Synopsis: The government’s use of is blocking powers under Section 69A of Information and Technology Act 2000 (I.T Act) attracted criticism. There is a need to reforms the blocking powers to ensure free speech in Indian democracy.
- Twitter suspended some user accounts based on Emergency restriction orders issued by Government under Section 69A. Govt. issued this order in wake of violence in farmer’s protest on 26th January in Delhi.
- The apparent reason behind such an order was the use of a controversial hashtag #ModiPlanningFarmerGenocide. It could have disturbed the public order.
- However, later on, Twitter reactivated some of the accounts that didn’t violate Indian law. It attracted a sharp reaction from the Indian Government. A non-compliance order against Twitter and its employees was issued for violating Section 69A.
- At present, a temporary peace has been established, after a meeting between Twitter officials and the government.
Government’s power to block online users:
- Section 69A of I.T Act 2000:
- It empowers the government to order an intermediary for blocking access to any information in the digital world.
- The grounds for exercising the power are; threat to national security, public order, sovereignty and integrity of the country etc.
- A punishment up to 7 years can be imposed on intermediaries who don’t comply with the government’s blocking orders.
- Blocking Rules 2009:
- It tells the procedure which needs to be followed for blocking online content. As per these rules, the orders are subject to review by government committees. Further all orders and complaints should remain strictly confidential.
- Issues with Blocking Power:
- First, the government can issue restricting orders without any evidence. It undermines the Fundamental Right to free speech.
- Second, the confidentiality of orders makes it very difficult for users to challenge it in open courts. There is no requirement of giving any reason or hearing opportunity is a clear violation of due process.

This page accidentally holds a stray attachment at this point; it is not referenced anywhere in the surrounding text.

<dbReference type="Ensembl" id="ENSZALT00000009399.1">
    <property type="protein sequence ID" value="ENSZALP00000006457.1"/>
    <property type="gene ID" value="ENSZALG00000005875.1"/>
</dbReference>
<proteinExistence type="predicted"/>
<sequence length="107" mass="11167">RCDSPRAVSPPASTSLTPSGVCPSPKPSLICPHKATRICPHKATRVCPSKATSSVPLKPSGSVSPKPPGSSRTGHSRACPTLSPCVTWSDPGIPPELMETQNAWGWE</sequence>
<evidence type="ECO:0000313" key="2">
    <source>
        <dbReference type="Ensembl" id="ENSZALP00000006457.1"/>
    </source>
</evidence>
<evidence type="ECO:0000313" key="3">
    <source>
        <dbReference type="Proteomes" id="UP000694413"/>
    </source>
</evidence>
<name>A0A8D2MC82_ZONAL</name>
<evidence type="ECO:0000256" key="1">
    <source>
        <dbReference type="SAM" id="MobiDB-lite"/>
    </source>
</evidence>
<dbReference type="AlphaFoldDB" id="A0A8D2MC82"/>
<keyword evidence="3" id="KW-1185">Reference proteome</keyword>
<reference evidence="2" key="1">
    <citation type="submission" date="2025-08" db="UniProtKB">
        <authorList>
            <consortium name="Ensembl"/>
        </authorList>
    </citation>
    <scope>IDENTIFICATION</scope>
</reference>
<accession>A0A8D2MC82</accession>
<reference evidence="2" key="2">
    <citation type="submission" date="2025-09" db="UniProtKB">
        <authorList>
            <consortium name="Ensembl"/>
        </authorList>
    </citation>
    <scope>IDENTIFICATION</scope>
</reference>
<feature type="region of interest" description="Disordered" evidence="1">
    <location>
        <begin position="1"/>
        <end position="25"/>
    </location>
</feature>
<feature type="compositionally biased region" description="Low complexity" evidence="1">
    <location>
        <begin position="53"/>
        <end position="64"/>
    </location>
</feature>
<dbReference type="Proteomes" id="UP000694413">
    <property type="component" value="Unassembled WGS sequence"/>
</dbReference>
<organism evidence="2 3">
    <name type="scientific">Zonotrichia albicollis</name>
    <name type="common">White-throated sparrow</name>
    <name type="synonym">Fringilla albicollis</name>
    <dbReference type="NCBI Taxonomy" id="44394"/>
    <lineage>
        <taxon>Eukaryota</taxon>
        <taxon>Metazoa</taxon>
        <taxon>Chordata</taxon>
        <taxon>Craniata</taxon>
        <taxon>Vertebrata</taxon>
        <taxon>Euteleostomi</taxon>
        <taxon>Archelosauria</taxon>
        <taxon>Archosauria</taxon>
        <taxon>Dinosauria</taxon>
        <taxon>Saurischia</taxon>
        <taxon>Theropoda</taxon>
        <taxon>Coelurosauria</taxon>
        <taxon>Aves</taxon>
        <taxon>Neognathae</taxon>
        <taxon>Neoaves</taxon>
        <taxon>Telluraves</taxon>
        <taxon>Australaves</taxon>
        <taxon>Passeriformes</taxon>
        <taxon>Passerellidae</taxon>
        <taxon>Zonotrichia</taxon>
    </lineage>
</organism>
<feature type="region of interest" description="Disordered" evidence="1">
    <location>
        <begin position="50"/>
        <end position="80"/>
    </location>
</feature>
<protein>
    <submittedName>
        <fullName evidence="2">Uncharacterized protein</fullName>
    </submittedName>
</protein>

- Third, These rules make censorship an easy and costless option. It places the burden of going to court and gathering the evidence on the user.
- Fourth, The framing of section 69A is in such a way that protection of online free speech mainly depends on the courage shown by intermediaries against government’s blocking orders.
- Reforms should take place in compliance with prior judgments of SC. In the Shreya Singhal case, the court allowed challenges to blocking orders in high courts. In the Kashmir Internet ban case, the court said any order restricting access to the internet should be put in the public domain.
- The government should block access to information only when an affected party is given a fair hearing in courts. Direct blocking should be permissible only in emergency situations.
- Blocking orders must be put in the public domain along with proper reasoning. The power of government to limit the flow of information needs to be rationalized.
At present the extent of free speech depends upon the capacity of multinational social-media platforms to face governments. Twitter managed to stand up against a clear case of overreach. However, other companies may not show similar courage, especially in cases of borderline overreach thereby threatening free speech. Thus, the demand to ensure free speech must come from citizens themselves.